Santa Barbara County–owned facilities are being ushered into a more energy-efficient future, as the Board of Supervisors voted 4-1 this week to adopt a plan that would see its buildings produce as much energy as they consume, in line with upcoming state and federal standards. Under the Zero Net Energy Resolution, all new county-owned buildings designed after 2025 would strive to be energy neutral. For existing buildings, half of their square footage would aim to meet that requirement by 2025 and fully so by 2035. According to county staff, buildings eat up a significant amount of energy, thanks to computers, air conditioning, heating, light, hot water, and ventilation. Santa Barbara County spent $4 million on its facilities in fiscal year 2012-13, said Greg Chanis with the General Services Department, and getting buildings to a point where their energy output equals their energy input could mean turning to solar panels and wind turbines.
How these projects would be paid for remains the biggest question. Although no concrete projects were discussed at the meeting, to install solar panels at 15 locations would cost just shy of $1 million, with the panels — which last at least 25 years — paying for themselves in energy savings within about 10 years. Chanis acknowledged the “competing needs” for funding but said energy efficiency is “a compelling argument.”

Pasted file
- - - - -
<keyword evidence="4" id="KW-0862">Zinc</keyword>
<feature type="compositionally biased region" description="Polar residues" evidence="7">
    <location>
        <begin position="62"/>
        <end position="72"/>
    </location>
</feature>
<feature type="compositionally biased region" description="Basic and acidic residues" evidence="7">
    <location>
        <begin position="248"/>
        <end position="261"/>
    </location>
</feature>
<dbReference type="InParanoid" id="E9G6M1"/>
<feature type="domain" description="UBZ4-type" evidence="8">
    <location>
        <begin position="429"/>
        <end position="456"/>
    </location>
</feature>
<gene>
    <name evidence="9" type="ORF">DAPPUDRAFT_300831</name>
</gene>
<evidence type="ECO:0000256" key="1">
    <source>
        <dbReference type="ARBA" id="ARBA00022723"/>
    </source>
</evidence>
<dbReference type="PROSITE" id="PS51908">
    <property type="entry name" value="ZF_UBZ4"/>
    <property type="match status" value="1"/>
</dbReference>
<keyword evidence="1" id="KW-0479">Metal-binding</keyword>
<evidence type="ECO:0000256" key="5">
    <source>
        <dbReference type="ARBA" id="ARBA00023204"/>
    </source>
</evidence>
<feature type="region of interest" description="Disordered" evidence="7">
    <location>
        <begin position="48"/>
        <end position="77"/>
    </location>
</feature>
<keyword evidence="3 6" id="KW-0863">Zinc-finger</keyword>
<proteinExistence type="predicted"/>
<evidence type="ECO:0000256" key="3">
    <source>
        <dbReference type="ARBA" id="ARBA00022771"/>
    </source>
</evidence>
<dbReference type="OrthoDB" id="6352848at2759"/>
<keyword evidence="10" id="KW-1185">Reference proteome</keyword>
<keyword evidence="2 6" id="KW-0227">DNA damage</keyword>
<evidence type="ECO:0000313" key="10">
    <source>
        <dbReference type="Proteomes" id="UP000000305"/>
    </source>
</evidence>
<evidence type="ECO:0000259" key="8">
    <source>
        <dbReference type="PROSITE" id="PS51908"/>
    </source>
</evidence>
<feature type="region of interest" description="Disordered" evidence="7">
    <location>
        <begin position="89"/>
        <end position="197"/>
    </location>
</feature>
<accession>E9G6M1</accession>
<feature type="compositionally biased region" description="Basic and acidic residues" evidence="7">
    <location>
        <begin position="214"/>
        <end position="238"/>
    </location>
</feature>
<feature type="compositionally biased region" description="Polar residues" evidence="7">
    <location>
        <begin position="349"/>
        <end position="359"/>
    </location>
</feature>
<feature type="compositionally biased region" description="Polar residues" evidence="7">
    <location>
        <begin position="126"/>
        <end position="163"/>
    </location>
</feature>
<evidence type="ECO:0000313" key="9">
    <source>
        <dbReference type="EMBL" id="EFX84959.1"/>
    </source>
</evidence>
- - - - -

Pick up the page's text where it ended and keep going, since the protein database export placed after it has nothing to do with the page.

Whether the planned North County Jail could be more energy efficient was a question asked by several supervisors. Although staff said that the jail’s funding likely has little wiggle room and that solar panels aren’t currently included in the design, planners are working to ensure that the jail meets LEED-certification requirements. Some supervisors also asked that the resolution’s target dates be reexamined in the future and possibly pushed up. Staff also pointed to other environmentally friendly measures recently taken by the county, including the installation of two 5,000-piece solar panel centers and purchasing four electric Nissan Leafs for its motor pool fleet.